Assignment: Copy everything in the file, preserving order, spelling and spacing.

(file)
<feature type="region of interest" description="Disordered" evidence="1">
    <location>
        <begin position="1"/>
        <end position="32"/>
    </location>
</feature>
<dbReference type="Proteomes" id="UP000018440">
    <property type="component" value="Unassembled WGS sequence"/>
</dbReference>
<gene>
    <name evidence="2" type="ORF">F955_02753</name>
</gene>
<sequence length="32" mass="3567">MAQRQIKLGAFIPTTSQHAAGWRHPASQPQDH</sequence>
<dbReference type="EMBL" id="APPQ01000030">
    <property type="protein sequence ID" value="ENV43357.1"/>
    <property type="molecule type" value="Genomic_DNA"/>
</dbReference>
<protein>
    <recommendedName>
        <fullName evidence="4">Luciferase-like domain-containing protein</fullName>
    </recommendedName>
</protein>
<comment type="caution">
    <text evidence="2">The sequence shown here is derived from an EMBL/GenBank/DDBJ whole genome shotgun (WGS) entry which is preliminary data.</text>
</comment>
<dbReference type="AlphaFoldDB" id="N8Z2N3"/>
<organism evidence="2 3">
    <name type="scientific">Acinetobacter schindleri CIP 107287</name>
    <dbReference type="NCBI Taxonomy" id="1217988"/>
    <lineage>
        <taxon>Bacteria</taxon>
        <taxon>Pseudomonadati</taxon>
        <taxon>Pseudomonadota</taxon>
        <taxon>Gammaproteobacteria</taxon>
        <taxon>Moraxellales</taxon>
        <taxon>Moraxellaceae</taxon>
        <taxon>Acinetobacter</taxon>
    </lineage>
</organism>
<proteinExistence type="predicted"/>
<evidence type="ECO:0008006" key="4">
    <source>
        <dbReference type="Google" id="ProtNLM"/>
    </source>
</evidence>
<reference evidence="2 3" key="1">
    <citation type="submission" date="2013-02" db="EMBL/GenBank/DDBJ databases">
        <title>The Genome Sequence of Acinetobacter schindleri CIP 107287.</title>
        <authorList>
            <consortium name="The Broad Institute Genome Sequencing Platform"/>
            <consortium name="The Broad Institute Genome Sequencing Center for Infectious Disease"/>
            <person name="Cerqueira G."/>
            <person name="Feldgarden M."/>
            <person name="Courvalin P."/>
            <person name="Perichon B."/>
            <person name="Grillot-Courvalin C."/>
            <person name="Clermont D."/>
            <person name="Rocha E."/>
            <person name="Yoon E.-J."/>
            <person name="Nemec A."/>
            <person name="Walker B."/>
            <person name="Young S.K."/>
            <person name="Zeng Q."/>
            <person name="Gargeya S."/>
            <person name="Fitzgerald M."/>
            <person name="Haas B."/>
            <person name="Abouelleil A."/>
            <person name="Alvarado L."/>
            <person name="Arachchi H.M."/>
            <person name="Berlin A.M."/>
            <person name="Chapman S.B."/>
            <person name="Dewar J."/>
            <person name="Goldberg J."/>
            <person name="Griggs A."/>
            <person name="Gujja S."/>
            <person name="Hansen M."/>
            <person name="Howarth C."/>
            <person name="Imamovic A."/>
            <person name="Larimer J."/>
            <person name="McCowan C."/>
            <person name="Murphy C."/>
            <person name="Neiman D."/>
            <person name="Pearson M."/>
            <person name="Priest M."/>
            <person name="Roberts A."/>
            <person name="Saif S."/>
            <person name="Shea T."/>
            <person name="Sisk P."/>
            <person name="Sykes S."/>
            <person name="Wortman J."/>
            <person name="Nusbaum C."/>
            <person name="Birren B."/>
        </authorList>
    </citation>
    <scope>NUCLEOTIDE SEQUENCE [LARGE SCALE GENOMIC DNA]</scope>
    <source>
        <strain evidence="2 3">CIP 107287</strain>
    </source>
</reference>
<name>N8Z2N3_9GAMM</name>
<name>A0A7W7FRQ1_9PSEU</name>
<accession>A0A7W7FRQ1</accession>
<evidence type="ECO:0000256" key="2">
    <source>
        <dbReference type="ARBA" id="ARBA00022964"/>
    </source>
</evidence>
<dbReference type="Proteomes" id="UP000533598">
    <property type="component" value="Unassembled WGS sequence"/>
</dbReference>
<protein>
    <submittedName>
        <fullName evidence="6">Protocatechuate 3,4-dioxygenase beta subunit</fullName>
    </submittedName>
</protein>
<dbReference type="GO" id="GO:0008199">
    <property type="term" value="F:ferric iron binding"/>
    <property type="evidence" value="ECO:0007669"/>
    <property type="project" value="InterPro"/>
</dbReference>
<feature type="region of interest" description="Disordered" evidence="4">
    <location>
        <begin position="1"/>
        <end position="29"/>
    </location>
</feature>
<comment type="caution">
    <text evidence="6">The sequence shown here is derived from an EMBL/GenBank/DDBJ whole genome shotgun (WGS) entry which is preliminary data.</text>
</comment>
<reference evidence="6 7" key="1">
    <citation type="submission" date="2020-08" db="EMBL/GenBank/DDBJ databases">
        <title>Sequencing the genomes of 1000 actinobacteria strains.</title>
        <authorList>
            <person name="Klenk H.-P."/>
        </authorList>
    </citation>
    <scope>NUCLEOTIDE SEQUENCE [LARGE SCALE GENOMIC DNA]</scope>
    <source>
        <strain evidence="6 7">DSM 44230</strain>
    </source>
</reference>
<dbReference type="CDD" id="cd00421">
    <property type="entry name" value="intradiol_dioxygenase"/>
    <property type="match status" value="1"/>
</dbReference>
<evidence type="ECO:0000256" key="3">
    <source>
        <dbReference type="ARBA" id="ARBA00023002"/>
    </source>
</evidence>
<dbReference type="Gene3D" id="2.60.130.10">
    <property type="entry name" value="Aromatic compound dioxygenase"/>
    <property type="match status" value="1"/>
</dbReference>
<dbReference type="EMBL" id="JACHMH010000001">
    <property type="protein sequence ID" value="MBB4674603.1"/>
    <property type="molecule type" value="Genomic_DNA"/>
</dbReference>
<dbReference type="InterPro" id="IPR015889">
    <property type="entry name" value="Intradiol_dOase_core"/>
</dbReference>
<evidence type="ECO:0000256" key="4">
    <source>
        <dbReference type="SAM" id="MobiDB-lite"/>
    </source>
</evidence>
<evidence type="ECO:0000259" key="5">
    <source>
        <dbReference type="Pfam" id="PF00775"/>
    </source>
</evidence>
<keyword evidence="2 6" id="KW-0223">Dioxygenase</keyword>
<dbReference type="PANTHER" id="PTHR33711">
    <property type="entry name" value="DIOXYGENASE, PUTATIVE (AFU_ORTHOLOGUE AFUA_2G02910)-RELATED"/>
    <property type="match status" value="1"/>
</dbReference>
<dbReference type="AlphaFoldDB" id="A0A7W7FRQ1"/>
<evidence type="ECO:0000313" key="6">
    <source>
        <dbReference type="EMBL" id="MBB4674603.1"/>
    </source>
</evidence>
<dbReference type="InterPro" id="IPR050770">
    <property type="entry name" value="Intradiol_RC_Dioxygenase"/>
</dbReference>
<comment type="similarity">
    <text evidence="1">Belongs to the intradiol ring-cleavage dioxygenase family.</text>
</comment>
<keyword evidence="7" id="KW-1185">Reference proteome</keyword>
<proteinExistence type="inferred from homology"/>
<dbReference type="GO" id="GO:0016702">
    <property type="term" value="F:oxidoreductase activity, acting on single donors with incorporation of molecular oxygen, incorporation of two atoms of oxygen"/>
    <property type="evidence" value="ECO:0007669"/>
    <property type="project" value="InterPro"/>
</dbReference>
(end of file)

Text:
<feature type="region of interest" description="Disordered" evidence="1">
    <location>
        <begin position="1"/>
        <end position="32"/>
    </location>
</feature>
<dbReference type="Proteomes" id="UP000018440">
    <property type="component" value="Unassembled WGS sequence"/>
</dbReference>
<gene>
    <name evidence="2" type="ORF">F955_02753</name>
</gene>
<sequence length="32" mass="3567">MAQRQIKLGAFIPTTSQHAAGWRHPASQPQDH</sequence>
<dbReference type="EMBL" id="APPQ01000030">
    <property type="protein sequence ID" value="ENV43357.1"/>
    <property type="molecule type" value="Genomic_DNA"/>
</dbReference>
<protein>
    <recommendedName>
        <fullName evidence="4">Luciferase-like domain-containing protein</fullName>
    </recommendedName>
</protein>
<comment type="caution">
    <text evidence="2">The sequence shown here is derived from an EMBL/GenBank/DDBJ whole genome shotgun (WGS) entry which is preliminary data.</text>
</comment>
<dbReference type="AlphaFoldDB" id="N8Z2N3"/>
<organism evidence="2 3">
    <name type="scientific">Acinetobacter schindleri CIP 107287</name>
    <dbReference type="NCBI Taxonomy" id="1217988"/>
    <lineage>
        <taxon>Bacteria</taxon>
        <taxon>Pseudomonadati</taxon>
        <taxon>Pseudomonadota</taxon>
        <taxon>Gammaproteobacteria</taxon>
        <taxon>Moraxellales</taxon>
        <taxon>Moraxellaceae</taxon>
        <taxon>Acinetobacter</taxon>
    </lineage>
</organism>
<proteinExistence type="predicted"/>
<evidence type="ECO:0008006" key="4">
    <source>
        <dbReference type="Google" id="ProtNLM"/>
    </source>
</evidence>
<reference evidence="2 3" key="1">
    <citation type="submission" date="2013-02" db="EMBL/GenBank/DDBJ databases">
        <title>The Genome Sequence of Acinetobacter schindleri CIP 107287.</title>
        <authorList>
            <consortium name="The Broad Institute Genome Sequencing Platform"/>
            <consortium name="The Broad Institute Genome Sequencing Center for Infectious Disease"/>
            <person name="Cerqueira G."/>
            <person name="Feldgarden M."/>
            <person name="Courvalin P."/>
            <person name="Perichon B."/>
            <person name="Grillot-Courvalin C."/>
            <person name="Clermont D."/>
            <person name="Rocha E."/>
            <person name="Yoon E.-J."/>
            <person name="Nemec A."/>
            <person name="Walker B."/>
            <person name="Young S.K."/>
            <person name="Zeng Q."/>
            <person name="Gargeya S."/>
            <person name="Fitzgerald M."/>
            <person name="Haas B."/>
            <person name="Abouelleil A."/>
            <person name="Alvarado L."/>
            <person name="Arachchi H.M."/>
            <person name="Berlin A.M."/>
            <person name="Chapman S.B."/>
            <person name="Dewar J."/>
            <person name="Goldberg J."/>
            <person name="Griggs A."/>
            <person name="Gujja S."/>
            <person name="Hansen M."/>
            <person name="Howarth C."/>
            <person name="Imamovic A."/>
            <person name="Larimer J."/>
            <person name="McCowan C."/>
            <person name="Murphy C."/>
            <person name="Neiman D."/>
            <person name="Pearson M."/>
            <person name="Priest M."/>
            <person name="Roberts A."/>
            <person name="Saif S."/>
            <person name="Shea T."/>
            <person name="Sisk P."/>
            <person name="Sykes S."/>
            <person name="Wortman J."/>
            <person name="Nusbaum C."/>
            <person name="Birren B."/>
        </authorList>
    </citation>
    <scope>NUCLEOTIDE SEQUENCE [LARGE SCALE GENOMIC DNA]</scope>
    <source>
        <strain evidence="2 3">CIP 107287</strain>
    </source>
</reference>
<name>N8Z2N3_9GAMM</name>
<name>A0A7W7FRQ1_9PSEU</name>
<accession>A0A7W7FRQ1</accession>
<evidence type="ECO:0000256" key="2">
    <source>
        <dbReference type="ARBA" id="ARBA00022964"/>
    </source>
</evidence>
<dbReference type="Proteomes" id="UP000533598">
    <property type="component" value="Unassembled WGS sequence"/>
</dbReference>
<protein>
    <submittedName>
        <fullName evidence="6">Protocatechuate 3,4-dioxygenase beta subunit</fullName>
    </submittedName>
</protein>
<dbReference type="GO" id="GO:0008199">
    <property type="term" value="F:ferric iron binding"/>
    <property type="evidence" value="ECO:0007669"/>
    <property type="project" value="InterPro"/>
</dbReference>
<feature type="region of interest" description="Disordered" evidence="4">
    <location>
        <begin position="1"/>
        <end position="29"/>
    </location>
</feature>
<comment type="caution">
    <text evidence="6">The sequence shown here is derived from an EMBL/GenBank/DDBJ whole genome shotgun (WGS) entry which is preliminary data.</text>
</comment>
<reference evidence="6 7" key="1">
    <citation type="submission" date="2020-08" db="EMBL/GenBank/DDBJ databases">
        <title>Sequencing the genomes of 1000 actinobacteria strains.</title>
        <authorList>
            <person name="Klenk H.-P."/>
        </authorList>
    </citation>
    <scope>NUCLEOTIDE SEQUENCE [LARGE SCALE GENOMIC DNA]</scope>
    <source>
        <strain evidence="6 7">DSM 44230</strain>
    </source>
</reference>
<dbReference type="CDD" id="cd00421">
    <property type="entry name" value="intradiol_dioxygenase"/>
    <property type="match status" value="1"/>
</dbReference>
<evidence type="ECO:0000256" key="3">
    <source>
        <dbReference type="ARBA" id="ARBA00023002"/>
    </source>
</evidence>
<dbReference type="Gene3D" id="2.60.130.10">
    <property type="entry name" value="Aromatic compound dioxygenase"/>
    <property type="match status" value="1"/>
</dbReference>
<dbReference type="EMBL" id="JACHMH010000001">
    <property type="protein sequence ID" value="MBB4674603.1"/>
    <property type="molecule type" value="Genomic_DNA"/>
</dbReference>
<dbReference type="InterPro" id="IPR015889">
    <property type="entry name" value="Intradiol_dOase_core"/>
</dbReference>
<evidence type="ECO:0000256" key="4">
    <source>
        <dbReference type="SAM" id="MobiDB-lite"/>
    </source>
</evidence>
<evidence type="ECO:0000259" key="5">
    <source>
        <dbReference type="Pfam" id="PF00775"/>
    </source>
</evidence>
<keyword evidence="2 6" id="KW-0223">Dioxygenase</keyword>
<dbReference type="PANTHER" id="PTHR33711">
    <property type="entry name" value="DIOXYGENASE, PUTATIVE (AFU_ORTHOLOGUE AFUA_2G02910)-RELATED"/>
    <property type="match status" value="1"/>
</dbReference>
<dbReference type="AlphaFoldDB" id="A0A7W7FRQ1"/>
<evidence type="ECO:0000313" key="6">
    <source>
        <dbReference type="EMBL" id="MBB4674603.1"/>
    </source>
</evidence>
<dbReference type="InterPro" id="IPR050770">
    <property type="entry name" value="Intradiol_RC_Dioxygenase"/>
</dbReference>
<comment type="similarity">
    <text evidence="1">Belongs to the intradiol ring-cleavage dioxygenase family.</text>
</comment>
<keyword evidence="7" id="KW-1185">Reference proteome</keyword>
<proteinExistence type="inferred from homology"/>
<dbReference type="GO" id="GO:0016702">
    <property type="term" value="F:oxidoreductase activity, acting on single donors with incorporation of molecular oxygen, incorporation of two atoms of oxygen"/>
    <property type="evidence" value="ECO:0007669"/>
    <property type="project" value="InterPro"/>
</dbReference>